We humans are visual beings–it’s much easier for us to care about something if we can see it happening. When we speak of global warming and climate change, no doubt the first images that pop into your head are tremendous icebergs calving off of ice shelves, Miami underwater, and emaciated polar bears teetering on tiny ice floes.
But the invisible effects of climate change will perhaps be the most consequential.
Our world is run by invisible beings… bacteria. “We live now in the ‘Age of Bacteria,’” famed paleontologist Stephen Jay Gould once wrote. “On any possible, reasonable or fair criterion, bacteria are–and always have been–the dominant forms of life on Earth.” These microscopic critters created the atmosphere as we know it today and still pull nitrogen out of the air to help fertilize plants. So, it behooves us to study how climate change will impact this supremely important ecological niche.
Already, scientists have discovered some alarming trends. Ancient bacteria that cause anthrax and bubonic plague are waking up as the Siberian permafrost that encased them melts. Expanding oxygen depleted zones in the world’s oceans are becoming breeding grounds for SAR11 bacteria, which hoards the already miniscule amounts of nutrients in those areas. And now, we have another bacterial plight to worry about, one that hits even closer to home: the gut microbiome.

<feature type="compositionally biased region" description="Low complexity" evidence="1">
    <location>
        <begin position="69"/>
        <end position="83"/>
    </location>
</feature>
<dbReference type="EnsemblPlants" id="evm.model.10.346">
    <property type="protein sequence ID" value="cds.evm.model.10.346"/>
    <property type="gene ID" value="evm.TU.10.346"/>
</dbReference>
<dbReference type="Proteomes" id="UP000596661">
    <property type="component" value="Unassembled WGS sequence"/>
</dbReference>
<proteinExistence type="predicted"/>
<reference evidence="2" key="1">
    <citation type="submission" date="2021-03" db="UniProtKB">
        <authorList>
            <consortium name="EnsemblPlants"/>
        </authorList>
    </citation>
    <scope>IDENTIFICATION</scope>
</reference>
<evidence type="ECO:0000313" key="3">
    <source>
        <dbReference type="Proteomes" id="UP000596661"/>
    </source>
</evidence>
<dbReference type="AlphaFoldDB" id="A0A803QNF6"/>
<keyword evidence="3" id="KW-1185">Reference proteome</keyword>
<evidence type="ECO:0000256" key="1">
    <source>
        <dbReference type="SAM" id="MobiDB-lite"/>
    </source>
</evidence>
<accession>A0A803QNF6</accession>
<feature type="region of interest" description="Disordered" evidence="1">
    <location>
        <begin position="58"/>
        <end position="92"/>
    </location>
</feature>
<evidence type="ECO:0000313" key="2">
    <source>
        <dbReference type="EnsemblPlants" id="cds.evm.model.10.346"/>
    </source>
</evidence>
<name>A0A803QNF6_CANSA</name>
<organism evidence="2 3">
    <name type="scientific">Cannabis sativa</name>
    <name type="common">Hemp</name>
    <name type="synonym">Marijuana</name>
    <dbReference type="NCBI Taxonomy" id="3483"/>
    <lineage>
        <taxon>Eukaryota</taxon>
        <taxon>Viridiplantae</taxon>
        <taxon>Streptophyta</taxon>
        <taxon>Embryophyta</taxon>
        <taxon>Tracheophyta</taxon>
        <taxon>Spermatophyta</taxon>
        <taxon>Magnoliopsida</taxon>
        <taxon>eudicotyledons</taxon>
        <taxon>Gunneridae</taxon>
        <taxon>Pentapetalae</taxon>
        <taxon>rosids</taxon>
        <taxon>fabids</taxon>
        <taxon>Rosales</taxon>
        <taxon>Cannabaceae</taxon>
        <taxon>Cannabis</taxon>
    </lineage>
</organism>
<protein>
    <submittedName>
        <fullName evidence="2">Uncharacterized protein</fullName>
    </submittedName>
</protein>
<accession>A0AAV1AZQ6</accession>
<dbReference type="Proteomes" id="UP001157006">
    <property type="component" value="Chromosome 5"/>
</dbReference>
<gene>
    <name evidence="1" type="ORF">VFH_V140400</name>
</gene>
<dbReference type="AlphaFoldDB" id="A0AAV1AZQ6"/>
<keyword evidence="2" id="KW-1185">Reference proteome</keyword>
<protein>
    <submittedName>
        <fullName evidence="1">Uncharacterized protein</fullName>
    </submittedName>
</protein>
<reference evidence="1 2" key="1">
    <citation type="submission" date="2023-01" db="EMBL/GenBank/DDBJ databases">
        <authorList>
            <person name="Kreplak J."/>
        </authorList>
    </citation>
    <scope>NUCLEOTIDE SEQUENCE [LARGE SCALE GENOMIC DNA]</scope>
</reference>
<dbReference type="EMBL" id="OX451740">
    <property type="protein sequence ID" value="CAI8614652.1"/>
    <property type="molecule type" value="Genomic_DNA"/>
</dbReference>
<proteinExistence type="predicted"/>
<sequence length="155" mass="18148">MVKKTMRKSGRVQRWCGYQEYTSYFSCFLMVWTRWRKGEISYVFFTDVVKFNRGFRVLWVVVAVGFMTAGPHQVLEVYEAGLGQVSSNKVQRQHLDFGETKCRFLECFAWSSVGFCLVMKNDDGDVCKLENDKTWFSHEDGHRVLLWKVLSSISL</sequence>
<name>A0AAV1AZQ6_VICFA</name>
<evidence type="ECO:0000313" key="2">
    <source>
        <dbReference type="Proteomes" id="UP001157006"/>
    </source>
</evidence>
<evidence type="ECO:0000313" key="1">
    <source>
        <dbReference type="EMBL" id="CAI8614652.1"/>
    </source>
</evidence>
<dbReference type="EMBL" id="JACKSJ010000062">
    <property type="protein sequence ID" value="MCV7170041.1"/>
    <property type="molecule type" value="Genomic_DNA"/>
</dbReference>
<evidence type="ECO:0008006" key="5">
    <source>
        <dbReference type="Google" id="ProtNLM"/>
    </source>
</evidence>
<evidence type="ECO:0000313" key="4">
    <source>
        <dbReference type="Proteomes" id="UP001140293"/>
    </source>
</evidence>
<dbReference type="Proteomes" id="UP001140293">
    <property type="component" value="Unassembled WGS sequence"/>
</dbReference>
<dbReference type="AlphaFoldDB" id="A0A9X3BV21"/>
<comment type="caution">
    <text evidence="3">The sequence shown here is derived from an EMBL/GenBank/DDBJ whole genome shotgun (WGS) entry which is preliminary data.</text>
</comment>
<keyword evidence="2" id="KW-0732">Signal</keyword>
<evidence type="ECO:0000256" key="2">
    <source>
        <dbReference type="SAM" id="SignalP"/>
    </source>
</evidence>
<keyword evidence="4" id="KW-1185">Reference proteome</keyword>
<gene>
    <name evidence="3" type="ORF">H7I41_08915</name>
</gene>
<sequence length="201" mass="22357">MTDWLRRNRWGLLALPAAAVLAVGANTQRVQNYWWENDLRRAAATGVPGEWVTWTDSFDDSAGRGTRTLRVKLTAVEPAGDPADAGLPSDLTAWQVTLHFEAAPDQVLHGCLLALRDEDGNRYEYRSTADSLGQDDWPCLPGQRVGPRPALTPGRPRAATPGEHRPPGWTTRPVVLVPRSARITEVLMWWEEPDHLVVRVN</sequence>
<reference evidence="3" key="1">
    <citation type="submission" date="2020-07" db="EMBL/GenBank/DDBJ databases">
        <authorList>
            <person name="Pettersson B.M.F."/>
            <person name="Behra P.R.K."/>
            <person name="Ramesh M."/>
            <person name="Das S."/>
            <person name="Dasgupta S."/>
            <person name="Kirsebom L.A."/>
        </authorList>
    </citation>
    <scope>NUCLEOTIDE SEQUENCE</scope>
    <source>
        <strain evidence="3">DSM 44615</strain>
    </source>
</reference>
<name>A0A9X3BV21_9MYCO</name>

“We are only now starting to understand the importance of gut microbiota in the physiology of all species, including humans,” Dr. Elvire Bestion of the University of Exeter said in a press release. “These bacteria are linked to everything from digestion to immunity and obesity.”
Bestion is lead author of a study published last week in the journal Nature Ecology & Evolution showing that warming climates wreck havoc on the gut microbiome of the common lizard–2 to 3°C increases in temperature killed off about a third of their gut microbes. These lizards, having lived in warmer enclosures for a three month stint, also had less diverse gut microbiomes compared to their cooler compatriots. Some of the most crucially beneficial bacteria was the first to go.
The researchers are not sure what the mechanism for this change is, but the implications reach further than the microbes themselves: those lizards with depleted gut microbiomes were more likely to die a year later.
It is unlikely that lizard gut microbiome are a good model for the human gut microbiome. Lizards are cold-blooded, and rely on their environment to regulate their body temperature, so they are much more susceptible to temperature fluctuations in their environment than are warm-blooded animals such as humans.
Still, Bestion is interested in exploring the connection: “The gut is the latest health craze in humans–with everything from probiotic yoghurts to faecal transplants being marketed–but almost no studies have been done on how the changing climate will affect these microbes.”
The lack of studies on this subject highlights the lack of research in general on the impact of climate change on bacteria. Bacteria are extreme survivors and will likely adapt to a warming world, no doubting profoundly changing it along the way. Will we be able to survive with them?